Necrophilia

We live in a death-avoidant culture. We have moved the dying from the home to nursing home or hospital, out of the paths of everyday life, and we send the dead to the antiseptic environs of the funeral home. We can view an embalmed corpse without the noxious experience of decay, and the embalmed can look more alive than the living. As Candi Cann puts it in her Virtual Afterlives, “Dead bodies are no longer part of our lives unless they seem like the living.” No coffin can prevent the corpse from acting like a corpse—from decaying—but we make the final futile gesture of sealing the dead in useless, very expensive, coffins.

What Philippe Aries called “forbidden death” is a recent development. During the medieval period, death didn’t arrive as a shocking surprise. Literary heroes and saints had premonitions of their deaths, and death took place in social settings. Aries claimed that the dying controlled their own deaths, calling for the priest and asking to see family members to say goodbye. The contemporary “banishment” of death contradicts the normal practices of millennia.

Those signs of necrophobia are only a part of our story. Our death-avoidance is oddly mixed with various expressions of necrophilia. Our fascination, love, and embrace of death takes various forms.

The American theologian R.J. Rushdoony gave Freud’s death drive a theological twist in his analysis of modern “politics of guilt and pity.” Being sinners, all human beings have a fundamental awareness that we are guilty and deserve punishment. If we don’t accept the cross of Jesus as a solution to our guilt, we will seek other solutions. We’ll scapegoat others, or engage in self-destructive self-atonement.

Under the burden of real guilt, people are susceptible to the manipulations of false guilt. As Rushdoony put it, “The political cultivation of guilt is a central means to power, for guilty men are slaves; their conscience is in bondage, and hence they are easily made objects of control. Guilt is thus systematically taught for purposes of control.” Pity is twisted into self-destructive masochism. Our politics of guilt and pity expresses our desire for death, our haunting sense that, in the words of the Book of Common Prayer, we deserve temporal and eternal punishment. Not believing in a God who punishes or atones, we need to take both punishment and atonement into our own hands.

Necrophilia is a common theme of romantic and post-romantic literature. Thomas Mann knew his aesthetes, and saw the deep connection between the romantic temperament and obsession with death. Aschenbach, the protagonist of Death in Venice, is fascinated by the sea because it holds the promise of utter silence and absorption, a unity with some all-encompassing something, a communion with the All that is indistinguishable from death. Lacking a hope for rest in God, he hoped for a repose in the nothingness of death: “To repose in perfection is the desire of all those who strive for excellence, and is not nothingness a form of perfection.”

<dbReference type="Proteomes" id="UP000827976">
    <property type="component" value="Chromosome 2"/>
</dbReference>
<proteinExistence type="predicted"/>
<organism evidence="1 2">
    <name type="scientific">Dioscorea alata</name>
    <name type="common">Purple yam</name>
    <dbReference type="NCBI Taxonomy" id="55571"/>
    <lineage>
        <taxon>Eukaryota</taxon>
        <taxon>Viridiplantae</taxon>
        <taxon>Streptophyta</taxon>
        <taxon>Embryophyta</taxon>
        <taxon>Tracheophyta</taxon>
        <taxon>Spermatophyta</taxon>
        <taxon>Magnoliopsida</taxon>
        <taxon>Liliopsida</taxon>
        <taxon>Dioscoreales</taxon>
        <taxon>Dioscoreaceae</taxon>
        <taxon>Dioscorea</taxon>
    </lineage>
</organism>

More generally and abstractly, Catherine Pickstock has argued that the love of death is foundational to modern thought, beginning with Descartes. The Cartesian ambition to formulate philosophy as cleanly as geometry, the drive to isolate essences by stripping away all their temporary and temporal features, is ultimately a desire for death. Objects, once objectified, are unchanging, static, inert, dead. Our science betrays the same impulse. As Rosenstock-Huessy put it, we’ve very good at studying dead things, not so good at studying living beings.

Pickstock thinks our necrophobia itself expresses our necrophilia. Death is part of life; transition from one state to another is characteristic of all living things. Snakes shed their skins, and so do we, literally and metaphorically. When we shove death out of sight into the hospital or funeral home, we deny the death-and-life structure that is inherent in life itself. With death hidden away, we are left with a society that doesn’t acknowledge transition or change, a deathless stasis that is indistinguishable from death itself.

We have abandoned the living God, and are inclined to embrace His opposite. Let Lady Wisdom have the last word: All those who hate me love death (Proverbs 8).


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